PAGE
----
The standing committee of the National People’s Congress (NPC), China’s rubber-stamp parliament, decided that the next chief executive will be elected by popular vote in 2017, but candidates must each be backed by more than half the members of a 1200-strong “broadly representative nominating committee”.
Democracy advocates in the semi-autonomous Chinese city say this means Beijing will be able to ensure a sympathetic slate of candidates and exclude opponents.
“This is one person, one vote, but there is no choice. They have that in North Korea but you can’t call it democracy,” Democratic Party chairwoman Emily Lau said.
The pro-democracy group Occupy Central said it would go ahead with its threat to take over the city’s Central financial district in protest, at an unspecified date.
Hundreds rallied in a park outside the city’s legislature late on Sunday chanting “No to fake democracy!” and blowing vuvuzelas.
“A new chapter is unfolding in Hong Kong. It is an era of civil disobedience,” Benny Tai, a co-founder of Occupy, told supporters in front of a stage decked with two large Chinese characters that spelt the word “Disobedience”.
“I am very sad,” Henry Chung, a 37-year-old scriptwriter, said.
“We have waited so many years. But now we have nothing.”
Public discontent in the former British colony handed back to China in 1997 is at its highest for years over perceived interference by Beijing, with the election method for the chief executive a touchstone issue.
The text of the NPC decision, released by the official news agency Xinhua, said universal suffrage must have “institutional safeguards” to take into account “the actual need to maintain long-term prosperity and stability of Hong Kong”.
The nominating committee will pick two to three candidates, it added.
NPC official Li Fei dismissed the activists’ demands, adding that Hong Kong’s leader must be loyal to China’s ruling Communist Party.
“The Hong Kong leader must be a person who loves the country and the Party,” he said.
Late on Sunday, a large group of protesters chanted slogans and sang outside a hotel where Li was believed to be staying after being barred by hundreds of police officers behind barriers.
Leung Chun-ying, the city’s current chief executive who was picked by a pro-Beijing committee, hailed the NPC’s decision as a “major step forward in the development of Hong Kong’s society”.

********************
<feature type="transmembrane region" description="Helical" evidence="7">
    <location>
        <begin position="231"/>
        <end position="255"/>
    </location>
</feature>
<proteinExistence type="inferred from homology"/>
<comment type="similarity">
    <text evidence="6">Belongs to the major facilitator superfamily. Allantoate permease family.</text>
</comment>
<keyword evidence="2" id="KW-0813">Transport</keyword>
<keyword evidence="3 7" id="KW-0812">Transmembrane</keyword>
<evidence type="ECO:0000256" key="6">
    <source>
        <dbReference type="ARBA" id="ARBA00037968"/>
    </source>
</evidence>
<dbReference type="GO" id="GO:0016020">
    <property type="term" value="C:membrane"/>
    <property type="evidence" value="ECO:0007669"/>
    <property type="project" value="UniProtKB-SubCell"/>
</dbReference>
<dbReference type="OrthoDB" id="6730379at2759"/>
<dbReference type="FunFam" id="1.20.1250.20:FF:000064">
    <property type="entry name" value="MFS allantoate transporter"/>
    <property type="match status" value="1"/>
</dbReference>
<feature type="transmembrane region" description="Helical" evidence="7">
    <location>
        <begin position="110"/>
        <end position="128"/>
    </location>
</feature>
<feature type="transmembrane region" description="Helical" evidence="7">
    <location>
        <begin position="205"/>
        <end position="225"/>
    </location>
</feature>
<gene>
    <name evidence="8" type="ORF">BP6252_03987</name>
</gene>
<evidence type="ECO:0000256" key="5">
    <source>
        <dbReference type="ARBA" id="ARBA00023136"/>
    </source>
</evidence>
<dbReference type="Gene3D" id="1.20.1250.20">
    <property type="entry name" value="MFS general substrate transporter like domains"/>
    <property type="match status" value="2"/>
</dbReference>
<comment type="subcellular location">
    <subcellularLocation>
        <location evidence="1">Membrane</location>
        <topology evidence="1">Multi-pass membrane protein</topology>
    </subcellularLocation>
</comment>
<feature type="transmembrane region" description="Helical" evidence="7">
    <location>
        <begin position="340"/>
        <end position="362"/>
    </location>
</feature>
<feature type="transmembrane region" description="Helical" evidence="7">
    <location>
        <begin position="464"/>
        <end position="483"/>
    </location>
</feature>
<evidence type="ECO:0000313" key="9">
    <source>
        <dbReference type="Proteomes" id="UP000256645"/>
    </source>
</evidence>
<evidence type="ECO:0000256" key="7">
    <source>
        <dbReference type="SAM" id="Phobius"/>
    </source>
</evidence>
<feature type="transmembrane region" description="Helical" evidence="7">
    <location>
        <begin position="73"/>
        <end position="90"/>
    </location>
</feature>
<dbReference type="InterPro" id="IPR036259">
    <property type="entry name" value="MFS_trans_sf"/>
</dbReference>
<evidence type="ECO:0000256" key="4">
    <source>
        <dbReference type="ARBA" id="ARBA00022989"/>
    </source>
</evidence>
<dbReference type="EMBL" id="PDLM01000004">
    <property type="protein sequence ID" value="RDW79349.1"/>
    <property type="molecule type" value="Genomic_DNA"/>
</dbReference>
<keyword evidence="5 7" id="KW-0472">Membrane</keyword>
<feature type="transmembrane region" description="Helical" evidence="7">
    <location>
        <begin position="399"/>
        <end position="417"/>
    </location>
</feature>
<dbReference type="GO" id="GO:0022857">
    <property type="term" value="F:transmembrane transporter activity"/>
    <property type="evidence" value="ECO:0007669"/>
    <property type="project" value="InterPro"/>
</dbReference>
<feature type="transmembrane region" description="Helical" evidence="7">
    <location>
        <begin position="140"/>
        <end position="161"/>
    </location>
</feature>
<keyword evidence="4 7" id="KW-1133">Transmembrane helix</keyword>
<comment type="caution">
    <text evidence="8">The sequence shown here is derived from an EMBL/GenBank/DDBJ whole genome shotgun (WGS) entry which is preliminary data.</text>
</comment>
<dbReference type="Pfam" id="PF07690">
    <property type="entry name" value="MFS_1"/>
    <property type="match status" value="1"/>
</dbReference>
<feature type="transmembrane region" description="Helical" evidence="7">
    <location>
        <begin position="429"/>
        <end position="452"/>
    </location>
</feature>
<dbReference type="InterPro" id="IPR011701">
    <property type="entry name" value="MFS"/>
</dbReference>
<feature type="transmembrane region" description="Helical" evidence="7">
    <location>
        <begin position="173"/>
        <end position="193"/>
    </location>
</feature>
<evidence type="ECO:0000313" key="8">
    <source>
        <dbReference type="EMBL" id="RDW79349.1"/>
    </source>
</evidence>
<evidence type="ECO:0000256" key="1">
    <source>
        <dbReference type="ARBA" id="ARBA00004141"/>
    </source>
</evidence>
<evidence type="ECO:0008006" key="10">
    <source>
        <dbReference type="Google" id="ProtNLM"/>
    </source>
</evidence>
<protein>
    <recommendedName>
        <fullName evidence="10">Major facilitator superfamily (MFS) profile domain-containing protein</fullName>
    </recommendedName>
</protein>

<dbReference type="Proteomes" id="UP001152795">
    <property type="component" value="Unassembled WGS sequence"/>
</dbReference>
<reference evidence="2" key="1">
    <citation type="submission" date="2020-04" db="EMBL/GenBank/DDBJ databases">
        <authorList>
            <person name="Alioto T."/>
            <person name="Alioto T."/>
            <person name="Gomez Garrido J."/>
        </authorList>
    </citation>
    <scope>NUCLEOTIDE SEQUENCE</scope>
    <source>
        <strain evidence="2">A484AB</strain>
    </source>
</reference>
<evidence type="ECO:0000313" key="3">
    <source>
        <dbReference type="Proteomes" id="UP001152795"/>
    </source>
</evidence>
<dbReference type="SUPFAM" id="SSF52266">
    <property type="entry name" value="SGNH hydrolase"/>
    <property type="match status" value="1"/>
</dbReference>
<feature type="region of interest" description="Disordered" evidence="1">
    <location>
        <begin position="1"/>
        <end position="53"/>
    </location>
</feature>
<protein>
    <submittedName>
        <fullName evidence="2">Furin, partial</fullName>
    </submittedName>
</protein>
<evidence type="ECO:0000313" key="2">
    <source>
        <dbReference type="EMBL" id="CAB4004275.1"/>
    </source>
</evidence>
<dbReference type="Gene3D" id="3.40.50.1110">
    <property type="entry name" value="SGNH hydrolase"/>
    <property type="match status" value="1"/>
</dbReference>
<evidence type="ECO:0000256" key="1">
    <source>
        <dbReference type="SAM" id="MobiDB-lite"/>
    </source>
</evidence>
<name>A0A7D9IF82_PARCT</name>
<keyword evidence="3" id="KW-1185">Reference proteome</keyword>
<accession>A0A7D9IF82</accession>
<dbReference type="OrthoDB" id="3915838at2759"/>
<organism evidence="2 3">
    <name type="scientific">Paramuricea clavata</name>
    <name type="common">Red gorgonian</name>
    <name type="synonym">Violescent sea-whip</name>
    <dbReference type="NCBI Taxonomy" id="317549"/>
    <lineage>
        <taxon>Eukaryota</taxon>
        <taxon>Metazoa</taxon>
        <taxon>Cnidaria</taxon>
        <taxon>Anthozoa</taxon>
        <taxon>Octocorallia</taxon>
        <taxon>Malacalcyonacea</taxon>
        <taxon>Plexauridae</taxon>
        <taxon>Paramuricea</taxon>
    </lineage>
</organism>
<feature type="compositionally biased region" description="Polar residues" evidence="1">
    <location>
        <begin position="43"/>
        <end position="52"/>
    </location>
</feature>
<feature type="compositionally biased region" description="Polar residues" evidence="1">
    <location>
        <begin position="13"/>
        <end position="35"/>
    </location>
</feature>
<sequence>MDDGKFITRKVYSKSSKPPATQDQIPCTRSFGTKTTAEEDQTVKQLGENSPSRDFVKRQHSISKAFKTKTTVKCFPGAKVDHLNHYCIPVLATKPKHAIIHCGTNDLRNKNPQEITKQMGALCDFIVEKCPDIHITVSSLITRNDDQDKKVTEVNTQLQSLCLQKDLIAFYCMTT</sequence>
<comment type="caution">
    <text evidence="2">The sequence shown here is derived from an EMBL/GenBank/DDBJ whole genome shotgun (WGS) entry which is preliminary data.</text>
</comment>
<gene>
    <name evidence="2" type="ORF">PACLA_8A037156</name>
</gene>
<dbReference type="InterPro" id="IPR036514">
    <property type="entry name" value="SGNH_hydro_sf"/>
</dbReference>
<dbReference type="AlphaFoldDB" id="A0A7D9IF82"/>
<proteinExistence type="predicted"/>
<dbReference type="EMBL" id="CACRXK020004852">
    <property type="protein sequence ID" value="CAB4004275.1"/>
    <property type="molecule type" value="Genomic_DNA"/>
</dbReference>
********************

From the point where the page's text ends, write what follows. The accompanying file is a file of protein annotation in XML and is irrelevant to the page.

“If we are willing, the majority of Hong Kong people, and that is some five million people eligible to vote, will no longer be bystanders in the next election,” he told reporters.
But Beijing’s plan to vet candidates caused dismay among democracy advocates, who said it could not be considered genuine universal suffrage.
“There is no genuine choice. They (Beijing) will just give us one or two or three people they have chosen,” Lau said.
In a statement, Occupy Central said: “All chances of dialogue have been exhausted and the occupation of Central will definitely happen.”
Activist leaders have said they intend to start with small acts of civil disobedience before launching wider direct action such as the mass sit-in to block Central’s roads.
Student leader Joshua Wong said preparations would be made for class boycotts among secondary students within the next two months.
Some university students have also vowed to go on strike.
A pro-democracy Hong Kong lawmaker broke down on live television
after the NPC announcement, saying there was “no way out for Hong
“This is the darkest and most painful day for Hong Kong’s democracy movement,” said a sobbing Ronny Tong of the Civic Party.
His colleague Claudia Mo said: “They’re turning Hong Kong into a bunker and they can do whatever they want, basically.”
Britain handed Hong Kong back to China on July 1, 1997 under a “one country, two systems” agreement, which allows residents civil liberties not seen on the mainland, including free speech and the right to protest.
Since then the city’s leader has been chosen by a 1200-member pro-Beijing committee.
China promised a popular vote in 2017 but with strict curbs on candidates.